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Freelance Workers in Barber Shops

By: Scott McBride - Updated: 11 Sep 2010 | comments*Discuss
Freelance Freelancers Barber Shop

The best way to take advantage of extra skills and labour without being burdened by many of the responsibilities of an employer is to use freelance workers. Freelancers are self-employed or belong to separate outside companies and in most cases will look after all their own income tax affairs and National Insurance contributions.

By recruiting freelance workers, it is entirely possible for someone with no experience of cutting hair – and no interest in learning how – to open and run a successful barber shop. Freelancers will even reduce costs by using and maintaining their own equipment, so there is no need to buy expensive scissors and clippers.

All the owner of the barbers has to provide is the barber shop and enough workstations for the freelance recruits work at. In effect, the freelance cutters will rent workstation space for a percentage of their takings. For example, the barbers business may take 60 per cent of the price of every haircut the freelance cutters do, with the freelancers taking the other 40 per cent.

Attract the Best Freelancers

If a barber shop is in a busy location, is well fitted-out and can charge a premium for haircuts it can attract the best freelancers because their earning potential will be high. Meanwhile, the owner of the barbers has the minimum of employer obligations, but should ensure the workers are legally defined as self-employed and check that the business will not be responsible for deducting tax and National Insurance from their payments.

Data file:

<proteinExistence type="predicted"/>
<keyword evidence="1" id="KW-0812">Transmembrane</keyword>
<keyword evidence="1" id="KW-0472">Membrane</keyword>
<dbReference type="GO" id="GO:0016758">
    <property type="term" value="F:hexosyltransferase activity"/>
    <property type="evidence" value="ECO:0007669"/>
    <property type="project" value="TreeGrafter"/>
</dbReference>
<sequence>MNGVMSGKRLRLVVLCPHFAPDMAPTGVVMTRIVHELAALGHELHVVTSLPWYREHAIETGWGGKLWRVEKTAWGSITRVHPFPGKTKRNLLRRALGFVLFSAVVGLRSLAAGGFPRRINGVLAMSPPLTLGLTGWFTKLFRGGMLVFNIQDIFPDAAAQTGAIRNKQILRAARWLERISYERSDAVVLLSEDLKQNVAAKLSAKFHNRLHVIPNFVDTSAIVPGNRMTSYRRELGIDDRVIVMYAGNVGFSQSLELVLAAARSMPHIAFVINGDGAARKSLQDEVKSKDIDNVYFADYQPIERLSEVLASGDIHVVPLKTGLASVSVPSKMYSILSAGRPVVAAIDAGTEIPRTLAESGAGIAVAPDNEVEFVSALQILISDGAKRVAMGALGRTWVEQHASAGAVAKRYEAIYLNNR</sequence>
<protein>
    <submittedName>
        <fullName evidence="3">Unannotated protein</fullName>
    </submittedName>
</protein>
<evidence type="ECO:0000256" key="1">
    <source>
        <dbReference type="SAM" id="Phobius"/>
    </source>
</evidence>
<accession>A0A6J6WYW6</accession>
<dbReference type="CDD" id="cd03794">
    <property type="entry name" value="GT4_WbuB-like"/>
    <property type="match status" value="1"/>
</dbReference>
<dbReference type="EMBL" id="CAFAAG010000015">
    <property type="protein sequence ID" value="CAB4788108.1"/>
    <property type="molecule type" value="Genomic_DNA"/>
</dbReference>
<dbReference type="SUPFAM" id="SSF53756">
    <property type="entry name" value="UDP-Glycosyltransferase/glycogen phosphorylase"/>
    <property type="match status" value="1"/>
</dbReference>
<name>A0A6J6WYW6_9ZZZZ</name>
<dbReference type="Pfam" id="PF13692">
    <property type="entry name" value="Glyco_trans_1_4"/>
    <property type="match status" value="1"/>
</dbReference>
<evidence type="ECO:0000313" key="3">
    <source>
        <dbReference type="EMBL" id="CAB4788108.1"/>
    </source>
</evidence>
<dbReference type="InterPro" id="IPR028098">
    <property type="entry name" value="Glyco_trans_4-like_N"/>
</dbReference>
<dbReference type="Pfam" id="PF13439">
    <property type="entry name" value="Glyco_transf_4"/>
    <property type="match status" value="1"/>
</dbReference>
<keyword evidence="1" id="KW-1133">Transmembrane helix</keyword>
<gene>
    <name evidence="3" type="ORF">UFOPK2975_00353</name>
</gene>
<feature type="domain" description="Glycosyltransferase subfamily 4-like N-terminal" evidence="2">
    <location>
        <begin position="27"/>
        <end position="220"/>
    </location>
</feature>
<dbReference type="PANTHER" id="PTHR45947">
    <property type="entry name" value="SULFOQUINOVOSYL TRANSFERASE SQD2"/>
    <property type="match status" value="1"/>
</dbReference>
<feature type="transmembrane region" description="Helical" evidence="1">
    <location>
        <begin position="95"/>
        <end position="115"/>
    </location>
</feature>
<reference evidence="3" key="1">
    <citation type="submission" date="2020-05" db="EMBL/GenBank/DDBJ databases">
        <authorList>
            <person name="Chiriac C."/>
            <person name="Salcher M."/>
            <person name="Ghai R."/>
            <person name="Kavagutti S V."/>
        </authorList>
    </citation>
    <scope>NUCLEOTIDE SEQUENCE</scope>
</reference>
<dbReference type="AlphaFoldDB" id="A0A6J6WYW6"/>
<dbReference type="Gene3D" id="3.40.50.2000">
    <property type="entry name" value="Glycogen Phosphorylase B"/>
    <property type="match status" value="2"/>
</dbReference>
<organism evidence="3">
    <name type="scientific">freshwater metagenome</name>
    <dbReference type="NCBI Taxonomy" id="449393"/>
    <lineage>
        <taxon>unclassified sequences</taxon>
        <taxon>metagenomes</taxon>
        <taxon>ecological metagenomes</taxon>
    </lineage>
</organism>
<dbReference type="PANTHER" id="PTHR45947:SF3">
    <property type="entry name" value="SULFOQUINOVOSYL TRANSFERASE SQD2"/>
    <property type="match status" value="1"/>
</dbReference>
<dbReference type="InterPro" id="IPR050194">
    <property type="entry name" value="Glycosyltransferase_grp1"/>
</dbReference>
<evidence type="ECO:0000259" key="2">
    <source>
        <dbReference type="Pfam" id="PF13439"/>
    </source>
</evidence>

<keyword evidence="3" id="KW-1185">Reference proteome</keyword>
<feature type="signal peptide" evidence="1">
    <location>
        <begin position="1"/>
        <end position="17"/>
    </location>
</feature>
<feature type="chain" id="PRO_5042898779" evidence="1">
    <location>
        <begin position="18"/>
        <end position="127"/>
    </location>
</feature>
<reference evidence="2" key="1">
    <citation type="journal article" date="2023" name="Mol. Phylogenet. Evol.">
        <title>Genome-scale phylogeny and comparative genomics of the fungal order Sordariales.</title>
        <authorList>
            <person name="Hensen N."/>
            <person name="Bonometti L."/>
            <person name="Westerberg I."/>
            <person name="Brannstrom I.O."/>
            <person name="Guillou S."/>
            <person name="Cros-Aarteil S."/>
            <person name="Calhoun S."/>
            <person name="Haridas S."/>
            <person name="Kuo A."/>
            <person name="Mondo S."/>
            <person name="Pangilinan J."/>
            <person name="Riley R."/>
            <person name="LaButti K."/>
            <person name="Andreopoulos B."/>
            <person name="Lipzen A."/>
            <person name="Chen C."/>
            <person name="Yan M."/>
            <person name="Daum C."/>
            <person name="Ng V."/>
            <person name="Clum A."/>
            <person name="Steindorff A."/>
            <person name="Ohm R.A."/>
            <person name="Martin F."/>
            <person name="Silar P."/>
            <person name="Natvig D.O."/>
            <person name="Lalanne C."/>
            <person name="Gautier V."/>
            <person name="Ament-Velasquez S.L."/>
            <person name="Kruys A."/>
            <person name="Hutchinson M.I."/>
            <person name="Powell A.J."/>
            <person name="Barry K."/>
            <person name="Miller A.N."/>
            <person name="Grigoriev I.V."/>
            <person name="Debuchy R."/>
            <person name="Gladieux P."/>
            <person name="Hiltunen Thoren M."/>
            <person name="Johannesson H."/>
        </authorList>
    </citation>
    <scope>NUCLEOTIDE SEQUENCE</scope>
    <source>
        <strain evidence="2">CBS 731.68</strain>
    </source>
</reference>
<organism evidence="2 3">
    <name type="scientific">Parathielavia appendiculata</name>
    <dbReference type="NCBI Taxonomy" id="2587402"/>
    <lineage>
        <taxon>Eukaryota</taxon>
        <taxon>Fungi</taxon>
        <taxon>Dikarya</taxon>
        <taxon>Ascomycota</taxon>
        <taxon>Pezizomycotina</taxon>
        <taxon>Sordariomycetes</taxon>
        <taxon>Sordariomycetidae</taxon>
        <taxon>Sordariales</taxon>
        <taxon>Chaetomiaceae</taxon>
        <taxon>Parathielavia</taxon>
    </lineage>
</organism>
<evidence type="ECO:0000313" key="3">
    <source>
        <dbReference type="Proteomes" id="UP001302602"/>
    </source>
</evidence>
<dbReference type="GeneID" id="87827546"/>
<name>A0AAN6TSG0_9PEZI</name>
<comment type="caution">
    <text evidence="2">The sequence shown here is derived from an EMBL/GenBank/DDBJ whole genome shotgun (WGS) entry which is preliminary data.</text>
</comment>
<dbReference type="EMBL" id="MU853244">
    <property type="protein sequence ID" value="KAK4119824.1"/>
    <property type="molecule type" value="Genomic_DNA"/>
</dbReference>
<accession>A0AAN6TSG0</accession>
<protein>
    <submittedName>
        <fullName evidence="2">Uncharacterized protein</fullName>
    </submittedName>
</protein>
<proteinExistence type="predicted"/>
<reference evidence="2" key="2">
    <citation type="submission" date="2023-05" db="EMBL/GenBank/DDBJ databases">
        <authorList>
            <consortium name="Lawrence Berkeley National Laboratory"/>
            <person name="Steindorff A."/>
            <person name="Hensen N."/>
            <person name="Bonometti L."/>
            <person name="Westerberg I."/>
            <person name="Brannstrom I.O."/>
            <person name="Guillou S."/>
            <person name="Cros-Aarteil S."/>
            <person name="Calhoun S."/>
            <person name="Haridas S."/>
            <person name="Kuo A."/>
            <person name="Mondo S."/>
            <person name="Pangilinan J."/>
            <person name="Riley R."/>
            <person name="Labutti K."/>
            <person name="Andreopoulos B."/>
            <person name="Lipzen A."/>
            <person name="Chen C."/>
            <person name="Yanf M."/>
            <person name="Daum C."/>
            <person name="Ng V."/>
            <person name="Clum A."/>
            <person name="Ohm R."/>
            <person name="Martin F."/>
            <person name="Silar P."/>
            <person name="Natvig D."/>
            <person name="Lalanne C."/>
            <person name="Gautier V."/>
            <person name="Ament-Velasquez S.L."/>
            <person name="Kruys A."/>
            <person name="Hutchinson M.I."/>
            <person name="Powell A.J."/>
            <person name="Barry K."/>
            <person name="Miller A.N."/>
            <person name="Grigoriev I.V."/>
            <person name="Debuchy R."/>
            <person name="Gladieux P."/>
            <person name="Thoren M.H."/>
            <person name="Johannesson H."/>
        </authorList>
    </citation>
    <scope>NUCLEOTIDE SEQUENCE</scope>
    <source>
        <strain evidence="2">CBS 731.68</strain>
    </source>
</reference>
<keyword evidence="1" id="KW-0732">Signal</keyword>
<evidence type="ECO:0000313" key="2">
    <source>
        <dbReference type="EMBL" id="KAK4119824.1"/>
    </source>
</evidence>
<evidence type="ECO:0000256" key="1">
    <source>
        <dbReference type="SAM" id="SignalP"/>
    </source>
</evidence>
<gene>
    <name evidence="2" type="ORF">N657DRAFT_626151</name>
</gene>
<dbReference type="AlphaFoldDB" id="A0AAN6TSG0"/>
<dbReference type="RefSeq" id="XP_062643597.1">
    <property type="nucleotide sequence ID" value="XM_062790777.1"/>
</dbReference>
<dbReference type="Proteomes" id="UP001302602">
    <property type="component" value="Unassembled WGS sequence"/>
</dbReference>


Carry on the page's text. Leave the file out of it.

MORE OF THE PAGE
Those who are genuinely self-employed may not be entitled to the same rights afforded to employees but, depending on the contract under which their services are provided, they may qualify as workers. Under these circumstances they would be entitled to workers’ rights such as holiday pay. If in any doubt about a person’s employment status, seek professional advice.

As an employer, the barbers will still be responsible for freelancers’ health and safety, and check that the business insurance is not affected by having non-employees working on the premises. Also, remember to avoid discrimination against anyone who carries out work for the business, whether a permanent member of staff or a freelancer.

A Lucrative Option

Recruiting and employing freelance staff can be extremely lucrative for a barber shop. A good freelance cutter can easily do at least four haircuts per hour and so on a busy Saturday – with the shop open from 9am-6pm and allowing for a lunch hour – it is reasonable to expect a freelancer to do 32 haircuts.

If there is enough space in the barber shop for five workstations, and there are enough customers coming through the door, five freelance cutters could get through 160 haircuts on one Saturday. At £8 per haircut, the business will have a turnover of £768 for one day by collecting 60 per cent of the takings. Each freelancer would have over £102 by sharing 40 per cent of the takings.

Freelancers have a right to the National Minimum Wage, but if they are being paid by their own firms or are self-employed sole traders this will not affect the barbers. In any case, if the barber shop is to be a success then the freelance cutters will have to be doing enough work to earn a sum far in excess of the minimum wage.

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